LINNEMAN:  Basically I would say, if you did it unlevered, and if you always did it with 85% occupancy, you could probably count on two hands the numbers of people who got crushed, if you could really deliver the titlements and the road improvements, etc.  Yeah, there has been some cost overrun. It’s a value creating business if you can execute.  So on the development side, I really don’t think much is new, better or worse, in terms of the opportunities, because it’s not a spec business.

MONTESI:  What about investing our new fund?

LINNEMAN:  Investing a new fund.  Avoid guys who have $500 million or more. That’s the simple “go where they’re not.”  Because if you go with guys with $300 to $500 million to invest, they’re all going to the same places, they’re all going to the same product, and they all want the same assets.  This is unrelated, but it’s related – I’m looking at apartments in eastern Ohio, because nobody with $500 million or more of capital is looking there. But there are people, and there are buildings, and they’re not going to go anywhere. By the way, they may not grow a lot, but I can underwrite not growing a lot.  But right now, I don’t want to compete against people who have $500 million.

MONTESI:  Yeah, that’s one of the things we’re planning to do.  And the other one is to team up with those people with our co-invest fund, sort of let them win, and then they invite us in as operating partners.

LINNEMAN:  That’s a different discussion. In fact, that’s the other thing I am doing. If I’m willing to take the kind of return they’re willing to take, then fine. Team up with them, don’t try to outbid them.

MONTESI:  Agree.

LINNEMAN:  I’m not big enough to go do it, and you guys aren’t either. You’re big enough to do things well, but not big enough to outbid guys with lots of money.

MONTESI:  Yeah, no doubt.  So the next question is, I know you have a lot of relationships and clients that are institutions. The institutional folks, the sovereign wealth funds, you talk to them.  So let’s just say the institutional investment market – what are you hearing from them? How can a quality retail operating company serve them?  What can we do to make money serving those people going forward, that we might not have thought about?

LINNEMAN:  In retail, those guys right now either want Shorthills Mall, they want what Taubman owns,  or the equivalent kind of assets.  And the closer they can get to those assets, the better, and they want urban, urban, urban, urban.  Urban is the theme of the day.  They don’t want lifestyle, in the sense of these lifestyle centers, necessarily.  They want just urban.  It doesn’t even matter if it’s right or wrong. That’s a second question.  But, they’ve all bought that the millenials are all going to live in the cities, they all want small apartments, but they all want to go out and have a great time.  They all are going to eat endlessly and drink endlessly, and party, and so forth.  They all have this very Manhattanized stereotype.  So, urban urban urban urban urban. It’s kind of stunning, to the extent that they want that. I’ve had conversations with some institutions who have basically said, I don’t want anything in the suburbs.  Suburbs are dead.  And I say, you know, if you look at the data, the suburbs are still growing faster than the city in terms of the population.  And they’ll go, yeah but what about the millenials? They’ll give you all this stuff. So help them find really good urban opportunities.  Real urban. Or build it.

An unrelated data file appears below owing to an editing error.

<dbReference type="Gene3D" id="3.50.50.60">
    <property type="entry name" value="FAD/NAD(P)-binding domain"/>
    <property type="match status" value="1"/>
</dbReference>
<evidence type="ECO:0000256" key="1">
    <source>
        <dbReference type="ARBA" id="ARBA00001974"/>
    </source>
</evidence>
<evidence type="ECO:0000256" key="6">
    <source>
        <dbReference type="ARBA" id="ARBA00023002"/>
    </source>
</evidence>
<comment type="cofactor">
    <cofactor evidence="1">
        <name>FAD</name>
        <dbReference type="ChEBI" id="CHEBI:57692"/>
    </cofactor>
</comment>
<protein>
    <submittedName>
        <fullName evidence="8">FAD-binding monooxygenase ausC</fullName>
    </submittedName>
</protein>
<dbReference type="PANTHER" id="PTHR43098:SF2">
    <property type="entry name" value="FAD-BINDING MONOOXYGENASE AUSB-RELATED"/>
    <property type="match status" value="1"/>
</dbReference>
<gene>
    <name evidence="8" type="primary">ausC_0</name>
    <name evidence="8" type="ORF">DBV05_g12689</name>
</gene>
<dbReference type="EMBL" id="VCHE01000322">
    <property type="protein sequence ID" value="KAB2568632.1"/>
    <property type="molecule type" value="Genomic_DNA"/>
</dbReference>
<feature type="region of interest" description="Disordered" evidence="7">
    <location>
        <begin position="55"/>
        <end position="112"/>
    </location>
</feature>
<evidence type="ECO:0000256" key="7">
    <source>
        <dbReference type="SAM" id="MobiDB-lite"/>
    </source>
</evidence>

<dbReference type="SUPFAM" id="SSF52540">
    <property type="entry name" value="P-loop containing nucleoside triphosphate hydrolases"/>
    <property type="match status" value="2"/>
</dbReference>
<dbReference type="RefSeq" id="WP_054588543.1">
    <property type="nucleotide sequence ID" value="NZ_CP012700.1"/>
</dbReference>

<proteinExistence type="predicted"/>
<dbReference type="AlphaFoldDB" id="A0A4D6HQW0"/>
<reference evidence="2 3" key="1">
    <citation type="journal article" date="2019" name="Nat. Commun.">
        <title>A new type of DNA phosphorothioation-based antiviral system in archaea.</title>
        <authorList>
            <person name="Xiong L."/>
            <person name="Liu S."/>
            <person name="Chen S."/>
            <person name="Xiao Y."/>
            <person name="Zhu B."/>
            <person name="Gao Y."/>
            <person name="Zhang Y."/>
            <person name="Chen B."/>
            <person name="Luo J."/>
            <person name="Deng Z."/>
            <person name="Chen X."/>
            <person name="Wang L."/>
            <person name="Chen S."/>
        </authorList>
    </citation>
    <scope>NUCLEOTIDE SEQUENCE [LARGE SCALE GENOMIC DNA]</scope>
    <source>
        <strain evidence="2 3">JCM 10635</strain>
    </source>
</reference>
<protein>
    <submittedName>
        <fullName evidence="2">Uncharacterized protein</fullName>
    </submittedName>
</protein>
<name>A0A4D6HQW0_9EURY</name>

MONTESI:  So, anything we haven’t talked about that a quality operating company, investor, and developer that does the type of product types that I’ve described to you should be thinking about? You think we’ve covered it?

LINNEMAN:  I’ll give you one other.  It’s very market specific, which is, are there town centers – as you know, there’s the whole generation that got built, and as you know, most of them have struggled. And the question is on the ones that are struggling – I don’t have the answer, I know the question.  The question is, of those that are struggling, is there an alternative retail configuration that works? That is, as you know, in many cases the site was pretty good, but the product was not – Borders is gone, for example, and you can go right through it.

MONTESI:  We’re on it.  I can name three or four that we’re still following, been looking at, some we’ve backed off from, some we didn’t buy that some other people have bought and things have gone well for them.  But that’s great. That’s great advice.

LINNEMAN:  If you can figure it out, there’s going to be opportunities available for you, that’s all the point is right?

MONTESI:  That’s right. Thank you for your time.

LINNEMAN:  My pleasure and always a pleasure.